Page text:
Awkward as ever: UFC 164 flyweight Tim Elliott feels not even the champion can prepare for his fight style

Esther Lin

Tim Elliott is a unique cat. Peak inside his brain in advance of his fight this weekend.

No one said Tim Elliott wasn't confident.

The UFC flyweight will be making his third appearance inside the Octagon this weekend (Aug. 31, 2013) when he battles Louis Gaudinot in a pivotal flyweight match-up at UFC 164 in Milwaukee, Wisconsin.

With the 125-pound division starving for contenders, the Kansas-native knows he could be one solid performance away from a shot at the belt, or at least getting strong consideration.

Elliott's taking full advantage of the situation, calling out the champion and boldly proclaiming that he's a fighter no man can prepare for. It's no secret that the Grindhouse MMA fighter has an incredibly awkward style inside the Octagon, but will it translate against elite competition? That's yet to be seen.

The recent "Fight of the Night"-winner made a recent appearance on Bloody Elbow Radio where he spoke to yours truly and Matt Bishop about his strange recovery from a broken collar bone, the origins of his awkward fighting style and why he feels he could give champion Demetrious Johnson a completely different look in this interview.

Check it out:

Matt Bishop: It's been nine months since we've seen you at the TUF season 16 finale. What have you been up to in the last nine months when you haven't been fighting?

Tim Elliott: Well I went down to train at Team Alpha Male with Urijah Faber and Chad Mendes and we went on a weekend snowboarding thing and I went with my brother and I broke my collar bone. I've been out with a little bit of an injury, but I'm back 100 percent now.

Matt Bishop: The collar bone is a pretty scary place to get injured. What steps did you take to make sure you were 100 percent and ready to get back in there?

Tim Elliott: The problem I was having when I first got injured was I kept going back into the gym without giving it any time to heal or taking any time off. I kept re-injuring myself. I finally listened to my coaches, took some time off and let it rest. I have a hard time not being in the gym and my coaches made me stay out of there and as usual, they're right.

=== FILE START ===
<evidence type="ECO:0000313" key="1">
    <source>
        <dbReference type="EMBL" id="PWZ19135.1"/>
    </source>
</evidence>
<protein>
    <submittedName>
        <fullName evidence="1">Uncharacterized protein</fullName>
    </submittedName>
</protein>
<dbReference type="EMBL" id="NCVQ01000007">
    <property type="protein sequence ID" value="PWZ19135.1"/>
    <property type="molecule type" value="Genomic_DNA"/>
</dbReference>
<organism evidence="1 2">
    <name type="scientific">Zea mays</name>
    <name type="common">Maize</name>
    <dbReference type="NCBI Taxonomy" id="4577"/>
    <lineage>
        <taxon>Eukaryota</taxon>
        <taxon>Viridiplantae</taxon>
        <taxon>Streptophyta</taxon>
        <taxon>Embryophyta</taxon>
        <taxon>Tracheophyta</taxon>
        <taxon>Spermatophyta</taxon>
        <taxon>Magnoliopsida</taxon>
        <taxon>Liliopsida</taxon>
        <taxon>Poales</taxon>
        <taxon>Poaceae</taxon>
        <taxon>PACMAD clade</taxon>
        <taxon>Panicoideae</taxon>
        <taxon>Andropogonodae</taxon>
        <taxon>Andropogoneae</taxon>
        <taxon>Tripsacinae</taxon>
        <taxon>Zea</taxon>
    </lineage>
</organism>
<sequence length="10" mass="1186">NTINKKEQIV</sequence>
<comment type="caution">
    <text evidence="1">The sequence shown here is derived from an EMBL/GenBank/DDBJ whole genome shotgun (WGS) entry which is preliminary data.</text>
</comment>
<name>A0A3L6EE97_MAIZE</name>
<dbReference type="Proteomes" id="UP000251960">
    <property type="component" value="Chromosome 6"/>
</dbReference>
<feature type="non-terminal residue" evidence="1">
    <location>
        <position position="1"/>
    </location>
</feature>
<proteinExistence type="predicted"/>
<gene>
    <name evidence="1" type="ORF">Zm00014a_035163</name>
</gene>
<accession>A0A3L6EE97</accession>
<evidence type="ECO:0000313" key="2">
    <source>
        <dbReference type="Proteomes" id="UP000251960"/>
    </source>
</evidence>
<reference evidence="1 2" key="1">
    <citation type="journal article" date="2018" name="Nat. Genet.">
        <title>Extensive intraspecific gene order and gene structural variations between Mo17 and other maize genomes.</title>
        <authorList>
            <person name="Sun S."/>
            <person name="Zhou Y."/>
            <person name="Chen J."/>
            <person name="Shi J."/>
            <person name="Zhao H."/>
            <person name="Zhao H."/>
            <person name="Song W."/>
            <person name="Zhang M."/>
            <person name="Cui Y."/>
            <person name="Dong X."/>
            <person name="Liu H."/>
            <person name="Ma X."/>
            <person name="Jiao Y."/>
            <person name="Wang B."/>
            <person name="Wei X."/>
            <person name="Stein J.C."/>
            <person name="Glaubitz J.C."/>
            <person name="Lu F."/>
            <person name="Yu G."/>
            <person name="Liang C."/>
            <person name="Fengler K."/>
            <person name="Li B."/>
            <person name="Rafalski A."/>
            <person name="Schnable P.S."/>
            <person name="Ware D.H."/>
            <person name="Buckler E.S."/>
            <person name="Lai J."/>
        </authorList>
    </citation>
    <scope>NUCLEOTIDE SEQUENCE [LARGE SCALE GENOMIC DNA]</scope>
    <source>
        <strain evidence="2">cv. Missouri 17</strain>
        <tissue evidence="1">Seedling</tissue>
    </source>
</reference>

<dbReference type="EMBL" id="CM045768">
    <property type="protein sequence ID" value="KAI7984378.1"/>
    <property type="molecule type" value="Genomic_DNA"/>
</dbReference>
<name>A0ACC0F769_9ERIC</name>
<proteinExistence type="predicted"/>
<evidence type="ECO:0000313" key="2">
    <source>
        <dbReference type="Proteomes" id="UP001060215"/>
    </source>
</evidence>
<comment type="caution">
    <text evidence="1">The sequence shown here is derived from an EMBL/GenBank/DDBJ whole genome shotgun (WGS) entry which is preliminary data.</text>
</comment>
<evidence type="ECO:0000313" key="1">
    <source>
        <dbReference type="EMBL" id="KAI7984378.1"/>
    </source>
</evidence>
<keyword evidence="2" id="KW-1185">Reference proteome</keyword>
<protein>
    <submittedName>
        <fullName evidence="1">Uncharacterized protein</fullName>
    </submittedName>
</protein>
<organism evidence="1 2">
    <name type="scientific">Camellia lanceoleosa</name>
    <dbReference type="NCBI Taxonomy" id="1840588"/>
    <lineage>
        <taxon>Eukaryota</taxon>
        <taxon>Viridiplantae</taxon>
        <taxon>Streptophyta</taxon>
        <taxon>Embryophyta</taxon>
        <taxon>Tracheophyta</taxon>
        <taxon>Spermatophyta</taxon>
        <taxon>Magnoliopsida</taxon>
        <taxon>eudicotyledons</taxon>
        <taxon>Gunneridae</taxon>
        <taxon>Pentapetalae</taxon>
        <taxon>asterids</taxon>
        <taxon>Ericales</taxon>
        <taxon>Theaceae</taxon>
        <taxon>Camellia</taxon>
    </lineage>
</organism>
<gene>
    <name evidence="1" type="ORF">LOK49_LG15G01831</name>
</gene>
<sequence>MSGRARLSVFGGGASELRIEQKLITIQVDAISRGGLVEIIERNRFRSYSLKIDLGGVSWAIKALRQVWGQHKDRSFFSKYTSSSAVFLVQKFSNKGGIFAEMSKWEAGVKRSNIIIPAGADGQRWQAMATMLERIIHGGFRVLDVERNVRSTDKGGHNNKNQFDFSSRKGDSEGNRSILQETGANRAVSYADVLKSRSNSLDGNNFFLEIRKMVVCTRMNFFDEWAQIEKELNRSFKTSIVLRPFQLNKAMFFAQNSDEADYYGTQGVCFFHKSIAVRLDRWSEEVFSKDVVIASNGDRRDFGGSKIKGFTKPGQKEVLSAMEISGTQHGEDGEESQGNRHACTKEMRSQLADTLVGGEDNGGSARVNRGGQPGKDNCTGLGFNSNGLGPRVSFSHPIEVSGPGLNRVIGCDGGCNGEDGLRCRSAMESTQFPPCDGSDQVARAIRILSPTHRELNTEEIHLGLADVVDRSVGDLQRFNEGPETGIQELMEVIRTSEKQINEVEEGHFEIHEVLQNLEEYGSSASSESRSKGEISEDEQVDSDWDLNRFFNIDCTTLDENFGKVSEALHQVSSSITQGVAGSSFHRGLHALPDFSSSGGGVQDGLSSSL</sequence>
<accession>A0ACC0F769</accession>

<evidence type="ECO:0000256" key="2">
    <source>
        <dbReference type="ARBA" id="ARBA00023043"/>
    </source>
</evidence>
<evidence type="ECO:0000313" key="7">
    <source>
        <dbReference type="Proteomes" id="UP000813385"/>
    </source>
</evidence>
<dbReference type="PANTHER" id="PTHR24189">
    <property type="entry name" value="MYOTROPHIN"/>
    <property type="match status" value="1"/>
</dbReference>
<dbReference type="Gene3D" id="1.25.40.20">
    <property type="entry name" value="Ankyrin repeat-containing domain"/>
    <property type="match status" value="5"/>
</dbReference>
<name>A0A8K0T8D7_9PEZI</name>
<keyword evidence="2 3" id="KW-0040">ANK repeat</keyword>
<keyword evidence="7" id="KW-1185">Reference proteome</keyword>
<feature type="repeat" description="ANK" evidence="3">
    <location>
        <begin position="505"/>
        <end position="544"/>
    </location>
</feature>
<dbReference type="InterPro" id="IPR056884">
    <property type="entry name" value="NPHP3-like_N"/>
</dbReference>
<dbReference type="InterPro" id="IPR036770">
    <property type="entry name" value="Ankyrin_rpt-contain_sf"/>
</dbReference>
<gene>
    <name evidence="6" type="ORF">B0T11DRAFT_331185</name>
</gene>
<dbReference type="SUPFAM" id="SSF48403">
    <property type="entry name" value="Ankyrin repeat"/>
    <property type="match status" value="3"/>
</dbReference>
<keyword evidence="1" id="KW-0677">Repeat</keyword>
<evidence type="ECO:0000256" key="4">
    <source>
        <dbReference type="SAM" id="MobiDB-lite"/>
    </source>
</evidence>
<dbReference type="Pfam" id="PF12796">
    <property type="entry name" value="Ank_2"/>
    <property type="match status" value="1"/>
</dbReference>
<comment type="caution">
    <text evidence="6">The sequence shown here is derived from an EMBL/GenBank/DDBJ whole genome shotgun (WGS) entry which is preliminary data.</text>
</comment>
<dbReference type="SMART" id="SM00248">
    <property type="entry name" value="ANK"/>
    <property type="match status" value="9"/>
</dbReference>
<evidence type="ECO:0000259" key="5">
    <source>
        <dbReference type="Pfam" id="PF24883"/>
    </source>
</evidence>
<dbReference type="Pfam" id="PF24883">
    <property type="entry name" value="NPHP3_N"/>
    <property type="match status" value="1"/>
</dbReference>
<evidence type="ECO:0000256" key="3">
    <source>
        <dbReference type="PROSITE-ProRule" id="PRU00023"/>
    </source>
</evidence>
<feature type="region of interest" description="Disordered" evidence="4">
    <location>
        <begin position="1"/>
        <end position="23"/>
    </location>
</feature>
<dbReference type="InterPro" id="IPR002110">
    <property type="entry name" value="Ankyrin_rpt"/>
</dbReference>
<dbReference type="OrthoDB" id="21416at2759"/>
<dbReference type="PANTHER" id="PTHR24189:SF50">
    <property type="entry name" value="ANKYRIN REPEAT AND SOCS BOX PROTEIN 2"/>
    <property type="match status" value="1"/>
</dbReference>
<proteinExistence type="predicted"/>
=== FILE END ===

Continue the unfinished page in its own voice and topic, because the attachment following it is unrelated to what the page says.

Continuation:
I definitely wasn't doing it right initially. I would just saran wrap my arm to my side and go out there and practice one-handed. I was wrestling, grappling, I was still striking. It was still bothering me and I finally took a whole week off and didn't do anything except for cardio and it really paid off taking a little bit of a break and it feels good. I haven't had any problems with it at all.

Brian Hemminger (MMAmania.com): You have a very unique style, a lot more awkward in the cage than just about any other fighter. You gave a guy like Jon Dodson a really good look in your UFC debut. Where does that come from?

Tim Elliott: I never fought like that in any of my previous fights. I had a gameplan to go out there and take Dodson down. But then Dana White came in there in the little room and he gave his speech and he's cussing and saying be exciting and get that "Fight of the Night" bonus and the bonus was 70 grand, so I threw my gameplan out the window and fought like I've always wanted to fight. It paid off for me. I didn't get Fight of the Night, I thought I should have, but I've fought that way ever since.

Before the Dodson fight, I'd never fought like that. I was always looking for the takedown and trying to ground and pound people.

Brian Hemminger (MMAmania.com): It ended up working towards your benefit the next time around at least against Jared Papazian, so it ended up paying off in the end.

Tim Elliott: It did and it didn't. I won "Fight of the Night" but I felt like I was robbed of a good performance in that fight. He really got in my head, made me really uncomfortable and I've been in contact with him since then and he's a really nice guy but before the fight, man he really god in my head and it worked to his advantage. Not only did I not want to fight him, I didn't even want to be around the guy. I felt I got robbed of a good performance even though I won "Fight of the Night" because I didn't get an opportunity to showcase the things I'd been working on, especially after that illegal knee. At least the knee allowed me to win the bonus because I was able to come back from it and win.

Brian Hemminger (MMAmania.com): You made the transition to MMA after you were done wrestling. Was there anything about cagefighting that specifically drew you to the sport?

TIm Elliott: I have two college degrees so I could have got a regular job but I was lucky enough in college that I had Cole Province as my coach and he was a four time college champ and a WEC veteran and also Jared Hess, a Bellator finalist. Them guys were already making good money fighting. I really wasn't a good wrestler but I was tough and I went hard and they told me, "This is the sport for you."